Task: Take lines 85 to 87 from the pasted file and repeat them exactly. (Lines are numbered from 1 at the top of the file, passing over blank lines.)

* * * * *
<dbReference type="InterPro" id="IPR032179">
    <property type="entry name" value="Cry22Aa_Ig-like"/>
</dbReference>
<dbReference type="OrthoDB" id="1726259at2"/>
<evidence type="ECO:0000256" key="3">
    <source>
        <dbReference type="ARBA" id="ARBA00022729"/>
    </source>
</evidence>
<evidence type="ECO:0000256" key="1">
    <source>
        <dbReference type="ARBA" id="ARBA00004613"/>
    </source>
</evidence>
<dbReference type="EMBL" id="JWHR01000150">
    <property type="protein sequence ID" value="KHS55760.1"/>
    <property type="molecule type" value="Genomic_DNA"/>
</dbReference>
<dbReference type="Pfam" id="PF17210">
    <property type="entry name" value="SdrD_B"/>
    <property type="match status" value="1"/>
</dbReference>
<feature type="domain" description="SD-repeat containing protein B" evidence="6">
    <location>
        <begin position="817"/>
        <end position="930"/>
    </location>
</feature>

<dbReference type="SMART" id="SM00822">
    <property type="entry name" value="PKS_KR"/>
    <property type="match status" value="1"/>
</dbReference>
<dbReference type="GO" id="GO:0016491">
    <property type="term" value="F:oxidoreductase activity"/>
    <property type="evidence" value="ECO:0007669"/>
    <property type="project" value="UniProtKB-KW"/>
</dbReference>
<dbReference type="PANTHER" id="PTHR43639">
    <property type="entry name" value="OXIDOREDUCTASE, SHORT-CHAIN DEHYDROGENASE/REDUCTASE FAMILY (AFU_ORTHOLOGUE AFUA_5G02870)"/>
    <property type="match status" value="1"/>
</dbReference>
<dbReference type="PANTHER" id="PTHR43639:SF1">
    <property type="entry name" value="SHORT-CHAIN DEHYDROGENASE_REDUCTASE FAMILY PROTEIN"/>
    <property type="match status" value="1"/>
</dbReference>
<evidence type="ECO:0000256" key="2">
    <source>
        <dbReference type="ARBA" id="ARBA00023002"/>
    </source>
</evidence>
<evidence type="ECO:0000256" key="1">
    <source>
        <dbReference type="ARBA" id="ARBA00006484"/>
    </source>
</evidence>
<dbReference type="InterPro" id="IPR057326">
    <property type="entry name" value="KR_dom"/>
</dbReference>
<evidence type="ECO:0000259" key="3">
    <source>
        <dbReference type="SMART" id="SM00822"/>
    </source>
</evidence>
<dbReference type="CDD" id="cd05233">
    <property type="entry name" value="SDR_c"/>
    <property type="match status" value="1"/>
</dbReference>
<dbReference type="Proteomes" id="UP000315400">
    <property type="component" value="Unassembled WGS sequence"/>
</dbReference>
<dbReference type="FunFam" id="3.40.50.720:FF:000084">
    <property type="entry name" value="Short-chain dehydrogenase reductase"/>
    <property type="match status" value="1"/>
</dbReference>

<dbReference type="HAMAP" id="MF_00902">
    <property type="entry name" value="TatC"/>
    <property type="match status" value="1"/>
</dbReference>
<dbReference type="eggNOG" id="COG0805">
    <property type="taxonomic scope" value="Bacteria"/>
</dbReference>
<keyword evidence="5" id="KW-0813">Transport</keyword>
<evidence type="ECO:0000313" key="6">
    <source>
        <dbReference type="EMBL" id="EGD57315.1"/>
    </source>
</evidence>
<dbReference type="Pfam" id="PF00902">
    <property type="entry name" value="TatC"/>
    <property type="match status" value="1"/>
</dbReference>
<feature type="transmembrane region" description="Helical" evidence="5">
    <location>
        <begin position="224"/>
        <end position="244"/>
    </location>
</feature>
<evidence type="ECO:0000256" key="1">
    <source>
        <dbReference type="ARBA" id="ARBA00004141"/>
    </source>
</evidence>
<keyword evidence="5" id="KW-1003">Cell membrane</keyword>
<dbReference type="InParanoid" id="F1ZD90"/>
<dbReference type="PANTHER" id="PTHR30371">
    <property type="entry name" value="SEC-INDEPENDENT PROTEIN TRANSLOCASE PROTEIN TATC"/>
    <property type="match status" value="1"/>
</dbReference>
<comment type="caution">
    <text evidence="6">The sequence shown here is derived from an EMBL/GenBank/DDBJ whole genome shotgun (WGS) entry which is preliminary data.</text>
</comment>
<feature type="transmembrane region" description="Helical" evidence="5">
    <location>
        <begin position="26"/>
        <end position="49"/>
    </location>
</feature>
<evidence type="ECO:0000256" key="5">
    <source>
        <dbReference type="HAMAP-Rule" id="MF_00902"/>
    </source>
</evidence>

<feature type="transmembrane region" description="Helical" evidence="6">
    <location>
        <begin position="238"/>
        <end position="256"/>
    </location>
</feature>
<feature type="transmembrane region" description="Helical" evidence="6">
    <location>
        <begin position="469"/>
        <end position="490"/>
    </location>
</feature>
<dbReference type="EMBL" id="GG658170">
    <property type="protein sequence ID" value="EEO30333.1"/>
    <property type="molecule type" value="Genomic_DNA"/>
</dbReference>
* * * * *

        <dbReference type="EMBL" id="EGD57315.1"/>
    </source>
</evidence>